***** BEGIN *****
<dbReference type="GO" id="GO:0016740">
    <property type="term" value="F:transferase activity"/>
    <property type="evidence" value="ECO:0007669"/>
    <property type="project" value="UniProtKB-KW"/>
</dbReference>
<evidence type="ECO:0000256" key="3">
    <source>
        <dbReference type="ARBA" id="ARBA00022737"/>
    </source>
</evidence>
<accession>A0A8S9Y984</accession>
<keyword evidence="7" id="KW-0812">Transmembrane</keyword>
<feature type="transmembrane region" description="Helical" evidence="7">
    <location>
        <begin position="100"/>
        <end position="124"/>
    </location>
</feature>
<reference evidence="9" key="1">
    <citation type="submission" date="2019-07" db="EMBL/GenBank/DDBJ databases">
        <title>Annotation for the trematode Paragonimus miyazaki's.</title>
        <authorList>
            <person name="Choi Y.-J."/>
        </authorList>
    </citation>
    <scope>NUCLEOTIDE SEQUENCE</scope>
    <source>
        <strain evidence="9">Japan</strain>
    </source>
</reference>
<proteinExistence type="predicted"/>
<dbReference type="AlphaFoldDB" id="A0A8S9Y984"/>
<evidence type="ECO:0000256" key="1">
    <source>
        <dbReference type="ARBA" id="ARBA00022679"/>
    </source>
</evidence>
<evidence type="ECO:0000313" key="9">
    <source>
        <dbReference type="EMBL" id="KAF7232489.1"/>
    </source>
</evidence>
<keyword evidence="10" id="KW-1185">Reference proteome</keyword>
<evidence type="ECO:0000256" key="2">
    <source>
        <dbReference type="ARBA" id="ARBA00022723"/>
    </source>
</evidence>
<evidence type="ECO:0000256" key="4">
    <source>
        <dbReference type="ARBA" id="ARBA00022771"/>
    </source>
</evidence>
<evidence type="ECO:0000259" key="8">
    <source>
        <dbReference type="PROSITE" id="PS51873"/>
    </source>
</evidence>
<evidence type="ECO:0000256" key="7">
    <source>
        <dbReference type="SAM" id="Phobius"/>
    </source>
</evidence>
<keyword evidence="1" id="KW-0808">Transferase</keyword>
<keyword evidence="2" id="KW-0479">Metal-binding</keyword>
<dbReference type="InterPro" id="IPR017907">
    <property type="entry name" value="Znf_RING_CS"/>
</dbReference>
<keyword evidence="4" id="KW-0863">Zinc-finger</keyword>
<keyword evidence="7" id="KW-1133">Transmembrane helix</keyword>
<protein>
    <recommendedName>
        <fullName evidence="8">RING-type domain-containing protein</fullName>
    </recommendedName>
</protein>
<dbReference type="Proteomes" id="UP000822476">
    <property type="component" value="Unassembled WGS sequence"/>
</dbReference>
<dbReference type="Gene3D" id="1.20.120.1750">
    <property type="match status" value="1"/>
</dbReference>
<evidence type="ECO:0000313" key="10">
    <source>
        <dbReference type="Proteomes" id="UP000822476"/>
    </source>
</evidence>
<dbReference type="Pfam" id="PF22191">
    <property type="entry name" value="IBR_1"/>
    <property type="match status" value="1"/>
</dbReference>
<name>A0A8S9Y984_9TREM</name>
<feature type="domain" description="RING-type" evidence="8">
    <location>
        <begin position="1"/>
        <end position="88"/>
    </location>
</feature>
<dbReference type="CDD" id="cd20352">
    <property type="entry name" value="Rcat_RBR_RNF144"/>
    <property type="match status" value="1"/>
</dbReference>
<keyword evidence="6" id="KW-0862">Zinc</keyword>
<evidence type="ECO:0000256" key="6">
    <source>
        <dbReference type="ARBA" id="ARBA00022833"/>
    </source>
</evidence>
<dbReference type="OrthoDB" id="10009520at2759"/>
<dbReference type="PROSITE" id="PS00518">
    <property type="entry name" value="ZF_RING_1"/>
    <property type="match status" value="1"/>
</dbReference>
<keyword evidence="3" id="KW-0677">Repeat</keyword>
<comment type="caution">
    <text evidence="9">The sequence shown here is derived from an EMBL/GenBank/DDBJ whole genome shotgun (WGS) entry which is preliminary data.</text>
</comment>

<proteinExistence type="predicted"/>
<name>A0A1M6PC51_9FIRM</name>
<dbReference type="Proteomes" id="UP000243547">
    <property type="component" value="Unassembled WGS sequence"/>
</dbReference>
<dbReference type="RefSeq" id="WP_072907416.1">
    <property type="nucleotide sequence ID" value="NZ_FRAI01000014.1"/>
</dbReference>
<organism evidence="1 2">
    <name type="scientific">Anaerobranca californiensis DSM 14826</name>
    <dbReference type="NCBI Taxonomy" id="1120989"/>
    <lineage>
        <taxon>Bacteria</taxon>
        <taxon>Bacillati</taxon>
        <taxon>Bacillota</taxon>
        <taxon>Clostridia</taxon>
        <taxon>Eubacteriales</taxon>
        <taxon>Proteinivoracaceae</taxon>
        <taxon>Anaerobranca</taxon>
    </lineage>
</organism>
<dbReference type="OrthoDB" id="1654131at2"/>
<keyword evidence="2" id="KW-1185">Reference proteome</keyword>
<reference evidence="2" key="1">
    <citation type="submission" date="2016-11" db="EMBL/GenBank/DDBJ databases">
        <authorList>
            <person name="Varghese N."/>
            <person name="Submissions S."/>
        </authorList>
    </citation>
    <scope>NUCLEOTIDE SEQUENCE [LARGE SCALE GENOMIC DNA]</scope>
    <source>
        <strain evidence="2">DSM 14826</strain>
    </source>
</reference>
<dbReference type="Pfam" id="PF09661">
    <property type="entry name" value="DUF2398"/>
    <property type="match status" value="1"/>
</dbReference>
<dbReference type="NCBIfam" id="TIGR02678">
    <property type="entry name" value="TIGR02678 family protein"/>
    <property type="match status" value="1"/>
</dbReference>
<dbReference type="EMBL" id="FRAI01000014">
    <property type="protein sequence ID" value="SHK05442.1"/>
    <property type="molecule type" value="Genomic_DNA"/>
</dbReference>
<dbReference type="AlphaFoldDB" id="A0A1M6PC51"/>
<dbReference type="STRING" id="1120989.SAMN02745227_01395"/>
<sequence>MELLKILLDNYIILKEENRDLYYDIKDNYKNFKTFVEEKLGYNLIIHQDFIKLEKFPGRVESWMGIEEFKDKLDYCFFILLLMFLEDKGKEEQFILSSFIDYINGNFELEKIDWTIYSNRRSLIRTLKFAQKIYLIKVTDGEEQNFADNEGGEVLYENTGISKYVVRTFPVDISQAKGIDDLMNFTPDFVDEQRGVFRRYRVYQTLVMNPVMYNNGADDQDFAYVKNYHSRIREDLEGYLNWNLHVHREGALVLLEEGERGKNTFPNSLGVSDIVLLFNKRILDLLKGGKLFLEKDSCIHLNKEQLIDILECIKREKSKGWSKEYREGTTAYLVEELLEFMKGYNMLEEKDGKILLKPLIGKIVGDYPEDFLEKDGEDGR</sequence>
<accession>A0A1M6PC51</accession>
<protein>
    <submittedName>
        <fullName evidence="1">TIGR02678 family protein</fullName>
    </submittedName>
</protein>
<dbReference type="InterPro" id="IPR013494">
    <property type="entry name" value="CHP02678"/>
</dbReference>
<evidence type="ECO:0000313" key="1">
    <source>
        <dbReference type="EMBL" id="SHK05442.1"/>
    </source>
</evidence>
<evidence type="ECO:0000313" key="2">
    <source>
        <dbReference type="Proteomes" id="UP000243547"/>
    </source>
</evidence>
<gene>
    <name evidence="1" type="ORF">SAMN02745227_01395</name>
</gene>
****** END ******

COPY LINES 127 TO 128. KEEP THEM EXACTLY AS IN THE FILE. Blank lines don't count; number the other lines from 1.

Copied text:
    <dbReference type="NCBI Taxonomy" id="1120989"/>
    <lineage>